As consumers move further down the purchase path, it’s important to provide social proof. Social proof is independent third-party feedback that gives travel shoppers the boost of confidence they need to book your hotel. It can include anything generated by someone else – reviews, ratings, awards – that tell people about your property.

Its impact is powerful, especially when it comes to booking travel. Consumers trust peer recommendations over paid advertisements. In fact, more than half of your potential guests won’t book a hotel without reviews. And if two hotels are priced the same, travel shoppers are nearly 4x more likely to choose the hotel with higher review scores, and 76% will pay more for a hotel with better reviews. Those are powerful and convincing numbers!

It’s important to provide social proof on your website, so travel shoppers don’t have to go somewhere else to find it.

Here are a few ways you can incorporate social proof into your website:

  • Bring glowing reviews right to your site. TripAdvisor makes this quite easy by offering embeddable widgets.
  • Provide user generated content by making your social media links prominent. Better yet, pull photos and videos that your guests are posting on social media right into your website.
  • Brag when you’ve received awards (it’s OK). A lot of sites put their awards at the bottom of the page. Instead, move them to the top so people actually see them.
  • Consumers have a tendency to be wary of making online transactions, so alleviate their fears by adding third-party certification icons that indicate that transactions are safe and secure.
  • Provide evidence that others are bookings. Travel shoppers don’t want to miss out a great deal and it reassures them knowing that other people want to stay at your property too.
  • Speak to the company that powers your booking engine to see if they offer any third-party certification icons or technology to provide booking evidence right in the booking path.

4. Make it Easy to Book

Cart abandonment is a real problem for e-commerce sites, including travel websites. In fact, 81% of online travel bookings are abandoned, according to a study by SalesCycle. So how can we fix this?

The first step is to make sure your “Book Now” button is prominently displayed on every page of your website. If consumers can’t find it quickly, they’ll move on.

Next, ensure that completing a booking is easy. Optimizing your booking process is critical to having a website that converts. You can simplify the path to purchase by following these 8 recommendations:

    1. Only ask for information you need (you lose 10% of bookings with every unnecessary form field)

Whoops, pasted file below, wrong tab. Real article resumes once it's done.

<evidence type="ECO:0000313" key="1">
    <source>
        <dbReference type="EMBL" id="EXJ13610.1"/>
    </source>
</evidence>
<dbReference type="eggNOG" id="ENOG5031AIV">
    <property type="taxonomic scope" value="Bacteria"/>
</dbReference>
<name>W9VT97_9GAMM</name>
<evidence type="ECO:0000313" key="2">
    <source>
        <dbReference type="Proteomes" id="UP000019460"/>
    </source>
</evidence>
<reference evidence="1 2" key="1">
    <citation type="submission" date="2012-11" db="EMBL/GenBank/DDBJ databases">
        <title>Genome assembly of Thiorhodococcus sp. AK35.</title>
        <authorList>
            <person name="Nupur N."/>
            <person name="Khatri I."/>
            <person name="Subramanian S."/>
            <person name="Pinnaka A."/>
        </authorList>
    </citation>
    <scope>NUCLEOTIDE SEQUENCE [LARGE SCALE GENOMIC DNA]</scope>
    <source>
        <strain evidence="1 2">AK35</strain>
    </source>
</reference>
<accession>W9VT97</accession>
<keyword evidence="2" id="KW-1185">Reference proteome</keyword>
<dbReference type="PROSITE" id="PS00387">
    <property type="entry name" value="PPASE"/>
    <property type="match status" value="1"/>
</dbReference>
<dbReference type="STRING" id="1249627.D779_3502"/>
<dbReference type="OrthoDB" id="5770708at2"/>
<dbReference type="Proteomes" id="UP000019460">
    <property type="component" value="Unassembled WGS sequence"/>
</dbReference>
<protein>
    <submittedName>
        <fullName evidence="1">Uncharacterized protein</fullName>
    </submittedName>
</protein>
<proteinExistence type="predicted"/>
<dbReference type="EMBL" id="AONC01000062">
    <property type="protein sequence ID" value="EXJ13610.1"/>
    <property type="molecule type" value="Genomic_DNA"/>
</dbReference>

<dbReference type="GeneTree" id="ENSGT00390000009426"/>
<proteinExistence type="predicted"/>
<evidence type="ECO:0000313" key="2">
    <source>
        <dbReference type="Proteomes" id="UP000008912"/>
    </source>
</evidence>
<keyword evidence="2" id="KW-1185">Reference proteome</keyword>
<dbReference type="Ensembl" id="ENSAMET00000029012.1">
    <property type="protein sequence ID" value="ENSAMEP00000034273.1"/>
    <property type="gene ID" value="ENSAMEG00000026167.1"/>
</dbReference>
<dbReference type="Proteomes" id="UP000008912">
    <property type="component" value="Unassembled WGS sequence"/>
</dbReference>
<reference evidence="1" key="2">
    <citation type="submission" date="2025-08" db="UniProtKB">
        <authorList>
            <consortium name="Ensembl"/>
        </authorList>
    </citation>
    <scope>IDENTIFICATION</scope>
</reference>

2. Explain why you need the information you’re collecting
    3. Ensure travel shoppers can book with minimal clicks and pages
    4. Have a clear call-to-action (don’t make them guess where to click)
    5. Don’t add additional calls-to-action that distract from check-out (like registering for an e-newsletter – that can be displayed after the reservation is complete)
    6. Assure customers that their check-out is secure
    7. Assure customers that they’re getting the best deal
    8. Add a sense of urgency to ensure they book now

5. Get Mobile

It’s predicted that in 2016, 52% of online travel bookings in the US will be made on mobile devices. And that number continues to grow year-over-year. Mobile is not a trend, it’s here to stay. If you’re not offering a great mobile experience with superior usability, social proof and an optimized checkout, you’re not going to drive the performance you want.

Elements of a mobile-friendly website include:

  • Avoiding Flash and other software that doesn’t work on mobile devices.
  • Having quick load times. 40% of shoppers won’t wait any longer than 3 seconds before abandoning a slow-loading mobile site.
  • Automatically resizing photos and text to be proportional to each screen size. That way visitors don’t need to scroll across or zoom in on content.
  • Links are separated by enough space, to make for easy tapping.

By following these best practices, you’ll be well on your way to having a high-performing website that converts, and helps you reach your occupancy and revenue targets.

more direct bookings at a lower cost

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About the Author Joey Egan

Joey Egan is Leonardo’s Vice President of Marketing. Joey has 10 years of experience in the travel industry. When he’s not thinking up the company’s next big marketing campaign or monitoring the technology news headlines, you can find him listening to Bruce Springsteen, cheering on his beloved Clemson Tigers, and spending time with his family.